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You’re Having Conversations All Wrong, Harvard Research Shows. Here’s How to Do It Right

Do you want people to enjoy talking with you? You should probably end your conversations more quickly than you do. Most people stay in conversations longer than they want to for fear of hurting the other person’s feelings, new research shows. In fact, in about two thirds of conversations, whether between strangers or loved ones, at least one person wants out well before the exchange ends. Sometimes both people want to stop, but they keep on talking anyway, because neither wants to cause offense.

That’s the finding from two recent experiments by a reearch team headed by Adam Mastroianni, a doctoral student in psychology at Harvard. In one, 252 strangers were paired up for conversations that could be as short or as long as they wished, up to 45 minutes. In the other, 806 online volunteers were asked to think about a recent conversation with someone they were close to. In both cases, more than two thirds of participants reported that the conversation had gone on longer than they wanted. Some participants thought the conversation was too short and wished they could have kept talking. How often were both people satisfied with the length of their conversation? Only 2 percent of the time.

There are a couple of things we can learn from this research. The first is that most of us are very, very bad at knowing whether the person we’re talking with wants the conversation to continue or end, possibly because that person is trying to be nice. The second is that most conversations go on too long at least for one participant, and sometimes both.

If you’re an entrepreneur or a business leader, this is highly useful information because it’s a business asset if people to enjoy talking with you. The last thing you want is to keep a potential customer, investor, partner, or employee stuck in a conversation and secretly longing for escape. Fortunately, there are a few things you can do to avoid having this happen.

1. Stop waiting for a sign.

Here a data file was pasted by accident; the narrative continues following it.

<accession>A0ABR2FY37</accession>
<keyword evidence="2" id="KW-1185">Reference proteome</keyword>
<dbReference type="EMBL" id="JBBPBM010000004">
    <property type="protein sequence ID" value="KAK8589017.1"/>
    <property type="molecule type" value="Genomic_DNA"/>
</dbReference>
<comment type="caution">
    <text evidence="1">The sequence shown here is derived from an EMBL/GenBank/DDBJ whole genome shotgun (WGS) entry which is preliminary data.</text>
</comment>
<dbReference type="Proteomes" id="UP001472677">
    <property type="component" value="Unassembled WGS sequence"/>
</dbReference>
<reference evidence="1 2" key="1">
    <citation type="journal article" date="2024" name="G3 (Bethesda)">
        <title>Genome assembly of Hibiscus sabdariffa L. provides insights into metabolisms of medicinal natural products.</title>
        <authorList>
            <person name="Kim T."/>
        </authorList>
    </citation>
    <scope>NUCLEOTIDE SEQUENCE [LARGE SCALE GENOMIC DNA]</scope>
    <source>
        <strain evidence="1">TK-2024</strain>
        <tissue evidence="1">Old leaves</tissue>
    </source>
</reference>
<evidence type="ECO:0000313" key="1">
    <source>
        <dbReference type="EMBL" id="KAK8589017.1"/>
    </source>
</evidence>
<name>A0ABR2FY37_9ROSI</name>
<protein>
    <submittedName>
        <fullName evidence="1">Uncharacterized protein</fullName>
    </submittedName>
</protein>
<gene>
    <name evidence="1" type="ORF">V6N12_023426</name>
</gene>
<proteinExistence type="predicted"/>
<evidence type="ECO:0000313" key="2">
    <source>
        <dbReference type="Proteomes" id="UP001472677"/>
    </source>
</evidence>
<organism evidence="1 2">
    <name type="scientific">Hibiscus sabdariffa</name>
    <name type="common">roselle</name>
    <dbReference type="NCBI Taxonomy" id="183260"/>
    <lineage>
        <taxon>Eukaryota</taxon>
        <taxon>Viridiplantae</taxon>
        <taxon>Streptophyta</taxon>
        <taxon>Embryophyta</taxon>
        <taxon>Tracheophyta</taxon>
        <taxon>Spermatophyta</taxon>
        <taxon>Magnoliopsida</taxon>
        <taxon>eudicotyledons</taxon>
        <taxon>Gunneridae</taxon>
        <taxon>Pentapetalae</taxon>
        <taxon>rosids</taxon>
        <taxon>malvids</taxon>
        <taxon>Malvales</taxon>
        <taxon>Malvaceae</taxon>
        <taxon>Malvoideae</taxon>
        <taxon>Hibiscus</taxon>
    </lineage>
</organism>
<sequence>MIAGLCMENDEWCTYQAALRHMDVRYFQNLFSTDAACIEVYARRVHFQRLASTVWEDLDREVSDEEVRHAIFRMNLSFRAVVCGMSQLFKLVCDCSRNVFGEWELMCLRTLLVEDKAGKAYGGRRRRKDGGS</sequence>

Even if the person you’re talking to wants to end the conversation, he or she probably won’t let you know. And you’re probably very bad at figuring it out on your own. So stop trying. Relax and enjoy the conversation, if you find it enjoyable. And if you’re not enjoying it, don’t feel obliged to stay.

2. End conversations sooner rather than later.

Since you likely can’t tell what the other person is thinking, you have no way of knowing whether he or she would prefer to keep talking or to stop. “So you might as well leave at the first time it seems appropriate, because it’s better to be left wanting more than less,” Mastroianni told Scientific American. 

Of course, you don’t want to be rude, and you shouldn’t take off in the middle of someone telling you a story. But there are many graceful and polite ways to end a when you’re ready. Here are 11 ways to end a conversation that work in many situations.

3. Choose conversations with natural time limits.

What do I mean by that? Consider walking meetings, for example, an approach that Steve Jobs favored. Not only is a walking meeting a great way to have a thoughtful conversation while also getting exercise and fresh air, it’s obviously finite. You walk the circuit around a park or a lake, and when you get back to where you started, the conversation automatically ends. There’s no reason for anyone to feel slighted.

A similar approach, if you meet someone in a public place, is to park at a parking meter. When you leave, it’ll be because you don’t want to get a ticket, not because you don’t like the person you’re talking with. If you and the other person have your conversation over, say, a cup of coffee, the conversation can naturally end when both cups are empty, and you can also finish your own drink as a polite way to indicate that you’re ready to go.

However you choose to do it, consider ending conversations a bit earlier than you currently do. The other person probably won’t mind. And if you plan another conversation in the future, chances are he or she will be looking forward to it.

The opinions expressed here by Inc.com columnists are their own, not those of Inc.com.

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